Marion Barber
Old team: Dallas
New team: Chicago
Fantasy value prior to the transaction: Not worth drafting
Fantasy value after the transaction: No. 4 running back
Matt Forte will remain the starter and receive the majority of touches, and Barber is expected to compete with Chester Taylor for the backup spot with the Bears. Barber will likely have the chance to score some touchdowns and work on third downs, but barring an injury to Forte, you won't get much from Barber this season. Chicago needed a running back to help Forte since Taylor was a huge bust in 2010, so that's the role Barber will play. He's not worth drafting in the majority of leagues, but in deeper formats you can consider Barber as a handcuff option if you spend an early-round selection on Forte this year.

Ronnie Brown
Old team: Miami
New team: Philadelphia
Fantasy value prior to the transaction: No. 3 running back
Fantasy value after the transaction: No. 4 running back
Brown was going to change teams after the Dolphins made it clear he wasn't coming back to Miami. But we didn't expect him to land in Philadelphia with little chance to play. He will now be the backup running back to LeSean McCoy and probably have minimal touches each week. He is definitely worth drafting as a handcuff option for McCoy, but on his own he isn't going to help Fantasy owners much. Look for Brown to be drafted with a late-round pick, and the only way he will be Fantasy relevant this season is if McCoy gets injured and misses significant time.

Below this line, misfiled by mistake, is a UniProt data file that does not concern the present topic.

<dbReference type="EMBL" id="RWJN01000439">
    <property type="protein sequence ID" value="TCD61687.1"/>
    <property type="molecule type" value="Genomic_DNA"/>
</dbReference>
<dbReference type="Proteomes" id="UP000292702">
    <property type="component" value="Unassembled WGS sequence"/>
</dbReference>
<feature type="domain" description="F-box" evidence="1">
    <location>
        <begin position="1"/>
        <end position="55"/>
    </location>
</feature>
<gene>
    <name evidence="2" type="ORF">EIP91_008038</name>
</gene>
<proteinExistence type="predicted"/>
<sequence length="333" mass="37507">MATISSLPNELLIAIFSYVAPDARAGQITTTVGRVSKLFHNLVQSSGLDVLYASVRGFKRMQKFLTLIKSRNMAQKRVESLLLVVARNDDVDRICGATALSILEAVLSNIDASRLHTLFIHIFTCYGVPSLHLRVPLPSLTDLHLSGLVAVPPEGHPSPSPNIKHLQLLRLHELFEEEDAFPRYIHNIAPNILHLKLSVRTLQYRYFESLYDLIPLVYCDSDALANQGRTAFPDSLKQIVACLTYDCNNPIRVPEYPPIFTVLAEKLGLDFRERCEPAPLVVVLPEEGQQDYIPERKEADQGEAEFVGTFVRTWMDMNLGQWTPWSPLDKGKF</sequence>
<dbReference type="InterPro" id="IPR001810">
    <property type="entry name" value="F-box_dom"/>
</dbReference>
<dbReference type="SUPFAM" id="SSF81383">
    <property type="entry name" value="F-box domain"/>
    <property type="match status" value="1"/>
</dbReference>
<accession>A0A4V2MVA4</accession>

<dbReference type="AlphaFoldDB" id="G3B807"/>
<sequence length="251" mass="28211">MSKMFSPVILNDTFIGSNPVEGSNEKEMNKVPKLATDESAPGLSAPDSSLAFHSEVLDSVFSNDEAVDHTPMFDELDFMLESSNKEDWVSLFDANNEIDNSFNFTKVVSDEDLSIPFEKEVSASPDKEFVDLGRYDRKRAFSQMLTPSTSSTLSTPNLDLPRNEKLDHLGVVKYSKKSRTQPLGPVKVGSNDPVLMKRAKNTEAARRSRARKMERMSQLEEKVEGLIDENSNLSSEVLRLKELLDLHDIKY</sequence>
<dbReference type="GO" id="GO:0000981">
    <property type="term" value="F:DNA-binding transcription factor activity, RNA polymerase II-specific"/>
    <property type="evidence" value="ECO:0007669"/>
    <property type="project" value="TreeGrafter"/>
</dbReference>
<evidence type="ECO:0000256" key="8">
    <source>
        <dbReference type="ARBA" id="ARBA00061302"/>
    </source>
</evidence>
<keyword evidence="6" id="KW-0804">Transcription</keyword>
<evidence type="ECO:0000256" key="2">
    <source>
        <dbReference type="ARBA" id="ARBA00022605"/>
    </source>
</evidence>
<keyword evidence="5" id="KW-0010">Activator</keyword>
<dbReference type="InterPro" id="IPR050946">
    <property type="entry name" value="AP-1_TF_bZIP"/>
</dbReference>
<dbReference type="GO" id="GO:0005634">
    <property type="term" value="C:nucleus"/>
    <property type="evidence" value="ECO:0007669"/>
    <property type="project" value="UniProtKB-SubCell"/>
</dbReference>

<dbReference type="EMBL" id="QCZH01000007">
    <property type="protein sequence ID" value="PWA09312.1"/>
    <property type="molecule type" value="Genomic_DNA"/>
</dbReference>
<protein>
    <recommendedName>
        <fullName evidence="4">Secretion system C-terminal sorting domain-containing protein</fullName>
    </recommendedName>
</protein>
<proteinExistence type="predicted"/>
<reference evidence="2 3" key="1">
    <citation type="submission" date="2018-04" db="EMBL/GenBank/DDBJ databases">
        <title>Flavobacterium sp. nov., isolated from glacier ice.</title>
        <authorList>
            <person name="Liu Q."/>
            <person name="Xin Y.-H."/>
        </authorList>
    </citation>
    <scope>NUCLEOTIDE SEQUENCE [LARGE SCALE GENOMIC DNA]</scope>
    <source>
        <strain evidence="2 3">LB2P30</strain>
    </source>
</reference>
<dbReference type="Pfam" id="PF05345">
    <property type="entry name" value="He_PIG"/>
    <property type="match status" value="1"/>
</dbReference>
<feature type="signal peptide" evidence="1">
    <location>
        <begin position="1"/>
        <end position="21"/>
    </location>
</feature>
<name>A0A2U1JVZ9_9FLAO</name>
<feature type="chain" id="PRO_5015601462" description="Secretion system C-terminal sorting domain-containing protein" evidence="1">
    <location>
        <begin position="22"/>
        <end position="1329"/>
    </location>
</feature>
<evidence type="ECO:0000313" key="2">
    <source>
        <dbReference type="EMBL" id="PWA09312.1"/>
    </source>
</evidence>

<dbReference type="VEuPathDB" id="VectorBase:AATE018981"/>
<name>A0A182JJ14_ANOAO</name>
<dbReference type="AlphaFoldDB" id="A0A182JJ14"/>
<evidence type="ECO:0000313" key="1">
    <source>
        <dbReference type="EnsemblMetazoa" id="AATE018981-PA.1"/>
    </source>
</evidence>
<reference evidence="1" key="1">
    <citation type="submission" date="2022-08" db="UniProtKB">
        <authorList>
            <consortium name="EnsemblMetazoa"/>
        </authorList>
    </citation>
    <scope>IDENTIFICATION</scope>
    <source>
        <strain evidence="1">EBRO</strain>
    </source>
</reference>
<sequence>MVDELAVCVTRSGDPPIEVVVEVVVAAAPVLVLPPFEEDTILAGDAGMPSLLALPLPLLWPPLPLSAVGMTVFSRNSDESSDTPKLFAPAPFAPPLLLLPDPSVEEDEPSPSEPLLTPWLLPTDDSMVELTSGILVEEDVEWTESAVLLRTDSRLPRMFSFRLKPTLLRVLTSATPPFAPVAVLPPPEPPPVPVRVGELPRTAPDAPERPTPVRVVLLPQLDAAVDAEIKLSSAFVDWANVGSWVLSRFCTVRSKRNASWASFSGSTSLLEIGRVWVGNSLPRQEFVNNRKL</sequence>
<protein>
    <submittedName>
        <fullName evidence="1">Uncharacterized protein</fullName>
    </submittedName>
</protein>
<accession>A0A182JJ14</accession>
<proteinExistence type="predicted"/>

Ricky Williams
Old team: Miami
New team: Baltimore
Fantasy value prior to the transaction: No. 4 running back
Fantasy value after the transaction: No. 4 running back
Williams joins the Ravens, where he will be the No. 2 running back behind Ray Rice. This is a good landing spot for Williams since Baltimore won't want to run Rice into the ground, and he can play behind a solid offensive line and a great blocking fullback in Vonta Leach. Rice will still get the majority of touches, but Williams is worth drafting with a late-round pick. And if you draft Rice in Round 1 then Williams projects as the handcuff option ahead of Jalen Parmele.

Wide receiver

Sidney Rice
Old team: Minnesota
New team: Seattle
Fantasy value prior to the transaction: No. 2 receiver
Fantasy value after the transaction: No. 3 receiver
Rice went for the cash grab here, and good for him in getting a five-year contract from the Seahawks for $44 million with $18.5 million guaranteed. But this move significantly hurts his Fantasy value since his quarterback will be Tarvaris Jackson, who also signed with Seattle from Minnesota. We don't see Rice getting back to the level that made him a standout Fantasy option in 2009 when he had 83 catches for 1,312 yards and eight touchdowns. He's still worth drafting as a No. 3 Fantasy wide receiver based on his potential in playing in the NFC West, but we wish Rice had a better quarterback situation than being reunited with Jackson.

Chad Ochocinco
Old team: Cincinnati
New team: New England
Fantasy value prior to the transaction: No. 4 receiver
Fantasy value after the transaction: No. 3 receiver
Ochocinco gets his wish to play with Tom Brady and for Bill Belichick, and he could be the best receiver for the Patriots. I still have him ranked behind Wes Welker, but he could move past Deion Branch and start right away. Regardless, Ochocinco will be on the field quite a bit, and he is worth drafting with a mid-round pick in all leagues. Brady won't turn Ochocinco into Randy Moss circa 2007, but he should help Ochocinco improve from his dismal stats in 2010 when he had just 67 catches for 831 yards and four touchdowns. It's a much better scenario for Ochocinco to be catching passes from Brady than an inexperienced rookie like Andy Dalton.

Steve Breaston
Old team: Arizona
New team: Kansas City
Fantasy value prior to the transaction: No. 4 receiver
Fantasy value after the transaction: No. 4 receiver